Wednesday, 23 November 2011

Drink your milk, it's good for you

This week I'm feeding one of my neighbours' cats.  This one is a fairly sorry-looking article, white and tabby and unpredictable.

He was once called Pepsi, but after he decided to move a few door down and live with someone else he was renamed Morris.

He has, among other charming habits, a way of bolting his food in ten seconds flat, only to regurgitate it a minute later.

I have known other cats who have this sort of feline bulimia and usually they have been half-starved early in their lives and I suspect, have had to fight to get their share  of whatever was on offer.

In addition he is one of the numerous cats who are milk intolerant - or, more precisely - lactose intolerant.

There is a fairly common assumption that all cats love milk.  Not so.  There are vast numbers who thrive on water (preferably nice and muddy) but who become ill and in extreme cases, even die, if fed milk.

I sympathise.  Not so far as I'm aware, lactose intolerant, just a natural hater of milk, I've spent half my life trying to explain what I mean by, "just a tiny drop of - preferably skimmed - milk, in tea and coffee, and  none at all in anything else.

My breakfast cereal gets the absolute minimum of skimmed milk, just enough to dampen it, and the smell of full fat milk turn my stomach.

Centuries ago, when in primary school (known as infants school in those days), we were given free milk every morning, and my poor innocent mother who knew her crafty daughter not at all, was pleased to think at least one part of her childrens' diet was taken care of by the new "Welfare State".

I used to sell my bottle for a half-penny or if I had no takers, give it away,  And, if that failed, pour it down the drain in the playground.

The vast sums I collected, in the average week about a penny, were spent on carrots from the greengrocer I passed on the way home from school, and added to my mother's vegetables for the week.  She never seemed to count her carrots and it was not until she was about 60 that I owned up.

"Oh" she said, "but you always liked rice pudding"

I explained that half a ton of golden syrup, sugar was rationed, plus handfuls of sultanas and grated nutmeg on top compensated adequately for the less acceptable part of said pud.

We often talked, and eventually laughed about it, and my mother's theory was that since she and my father were desperately poor when I was a baby, she breast-fed me until I was ten months old and though I thrived it must have left a life-long impression in my brain that milk was a 2nd rate food.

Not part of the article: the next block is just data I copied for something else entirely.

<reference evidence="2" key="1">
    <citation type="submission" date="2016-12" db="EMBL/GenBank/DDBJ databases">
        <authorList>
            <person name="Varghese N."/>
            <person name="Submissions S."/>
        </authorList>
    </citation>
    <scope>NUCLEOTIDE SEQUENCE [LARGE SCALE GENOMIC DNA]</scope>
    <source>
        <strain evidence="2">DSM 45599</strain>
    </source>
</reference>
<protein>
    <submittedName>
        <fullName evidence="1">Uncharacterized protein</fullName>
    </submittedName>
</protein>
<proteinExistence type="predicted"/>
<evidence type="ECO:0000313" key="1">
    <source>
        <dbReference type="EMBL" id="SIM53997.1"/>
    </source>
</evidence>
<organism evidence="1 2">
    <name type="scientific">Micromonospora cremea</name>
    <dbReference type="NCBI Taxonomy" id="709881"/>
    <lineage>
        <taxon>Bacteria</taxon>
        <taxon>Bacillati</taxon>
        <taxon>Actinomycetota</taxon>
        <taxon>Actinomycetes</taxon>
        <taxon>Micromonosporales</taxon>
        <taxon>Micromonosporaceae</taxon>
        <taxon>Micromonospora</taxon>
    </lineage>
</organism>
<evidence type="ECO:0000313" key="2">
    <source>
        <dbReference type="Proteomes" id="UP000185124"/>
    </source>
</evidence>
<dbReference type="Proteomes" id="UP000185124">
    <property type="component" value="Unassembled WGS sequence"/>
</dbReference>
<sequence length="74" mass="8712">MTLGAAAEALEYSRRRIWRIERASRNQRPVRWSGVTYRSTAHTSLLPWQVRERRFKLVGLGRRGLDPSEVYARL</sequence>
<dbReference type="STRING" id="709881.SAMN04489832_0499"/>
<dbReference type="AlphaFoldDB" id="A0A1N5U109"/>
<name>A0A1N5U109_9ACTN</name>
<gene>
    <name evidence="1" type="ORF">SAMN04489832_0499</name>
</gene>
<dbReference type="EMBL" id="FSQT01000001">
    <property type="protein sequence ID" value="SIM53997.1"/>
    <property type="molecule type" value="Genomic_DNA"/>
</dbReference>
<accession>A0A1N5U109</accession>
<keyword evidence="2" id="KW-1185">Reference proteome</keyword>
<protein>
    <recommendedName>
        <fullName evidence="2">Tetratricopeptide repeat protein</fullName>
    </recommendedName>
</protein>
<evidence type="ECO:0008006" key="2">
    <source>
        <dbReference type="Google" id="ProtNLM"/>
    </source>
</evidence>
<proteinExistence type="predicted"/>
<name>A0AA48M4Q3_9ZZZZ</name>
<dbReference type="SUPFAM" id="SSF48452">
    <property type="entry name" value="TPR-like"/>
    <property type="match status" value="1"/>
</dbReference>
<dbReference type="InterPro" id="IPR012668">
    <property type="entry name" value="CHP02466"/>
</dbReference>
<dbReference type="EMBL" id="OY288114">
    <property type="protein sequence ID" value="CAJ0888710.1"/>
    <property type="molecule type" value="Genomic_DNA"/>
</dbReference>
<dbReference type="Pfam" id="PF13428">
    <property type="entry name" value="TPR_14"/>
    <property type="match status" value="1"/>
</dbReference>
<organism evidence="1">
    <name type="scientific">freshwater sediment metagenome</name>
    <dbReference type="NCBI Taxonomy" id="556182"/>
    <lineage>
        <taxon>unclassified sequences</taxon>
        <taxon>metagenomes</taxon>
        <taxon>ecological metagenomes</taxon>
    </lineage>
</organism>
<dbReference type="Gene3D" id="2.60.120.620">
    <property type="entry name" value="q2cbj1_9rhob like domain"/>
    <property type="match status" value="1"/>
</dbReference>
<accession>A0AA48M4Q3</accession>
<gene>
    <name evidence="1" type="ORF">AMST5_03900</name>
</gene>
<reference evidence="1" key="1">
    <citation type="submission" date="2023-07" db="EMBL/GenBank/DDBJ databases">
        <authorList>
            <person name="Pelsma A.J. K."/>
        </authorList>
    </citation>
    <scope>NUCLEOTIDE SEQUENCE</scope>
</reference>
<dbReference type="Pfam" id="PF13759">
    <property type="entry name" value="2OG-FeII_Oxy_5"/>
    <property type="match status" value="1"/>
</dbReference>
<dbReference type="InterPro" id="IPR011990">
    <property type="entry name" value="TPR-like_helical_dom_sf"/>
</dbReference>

Whatever the reason it is not only cats who turn up their noses at this most basic of foods.

12 comments:

  1. Dear Ray,
    Like you, I've never cared for milk. And yes, the bare minimum on the cereal and some in the tea, but never a whole glass to swallow gulp after gulp. I'd start regurgitating it! I don't know whether or not that's because I was born with a asthma and was allergic to milk. The only way I could face a glass of milk--even skimmed--was to have chocolate syrup in it.

    I like the picture you give us of you and your mom laughing over your youthful foibles.

    Peace.

    ReplyDelete
  2. I was smiling as I read this, Ray, and thinking, as my mother used to say, that it takes all sorts to make a world. DH and I both love milk, preferably full-fat. In fact to me skimmed milk is an abomination, hardly worthy to be called milk. :-) I'm equally sure there are foods you love which I don't like.

    I agree with you, however, that many cats can't tolerate milk and the received wisdom not is not to give cats milk once they've outgrown kittenhood.

    ReplyDelete
  3. Dee
    Thanks for regarding my youthful sins as foibles.
    Makes me wonder just how much I dare confess.
    I also have mild occasional asthma as well as other allergies. Perhaps there is a connection there.
    Luckily for me my mother had a well-developed sense of humour.

    ReplyDelete
  4. As you so rightly say Perpetua, we are all different. One man's meat etc. Most of the things I really love to eat and drink are not widely regarded as a good choice. e.g. Red wine, very good coffee, strong and preferably Costa Rican, Nearly black chocolate about 90% cocoa solids, garlic, mushrooms, raspberries......the list goes on.
    One of my late father's nicknames for me when I was a child was "asbestos guts".
    I do my best to live up to his expectations.

    ReplyDelete
  5. Ray, garlic is very good for you, if not for those in your immediate vicinity, and so is red wine (in moderation). Dark chocolate (the darker the better) is full of anti-oxydants and I'm sure raspberries must have Vitamin C. See what a healthy diet you have. :-)

    ReplyDelete
  6. Purely a matter of taste I assure you. Even I can accidentaly get things right.

    ReplyDelete
  7. You'd think we'd all love it, since we are programmed to drink it as babies! I love milk, but a friend and colleague hates it and has to turn away when I add it to my morning tea!

    ReplyDelete
  8. Hooray Sue, Sometimes I think I'm the only normal person on the planet!
    Then I wake up.

    ReplyDelete
  9. I remember small bottles of milk at school that were left by the radiators to get warm......yuk!

    ReplyDelete
  10. Too right Freda, and when they were frozen, that was how they were thawed. Just think of the baccilli!
    Health and Safety would have a fit these days.

    ReplyDelete
  11. My daughter was lactose intolerant when she was a baby but I never realised that animals could suffer from the same. I suppose, why ever not? I loved the story about your mum breastfeeding you for so long that you regard milk as secondrate. Only a mum could come up with a gem like that.

    ReplyDelete
  12. As I said Jane my mother had an excellent sense of humour, particularly when aimed at herself.

    ReplyDelete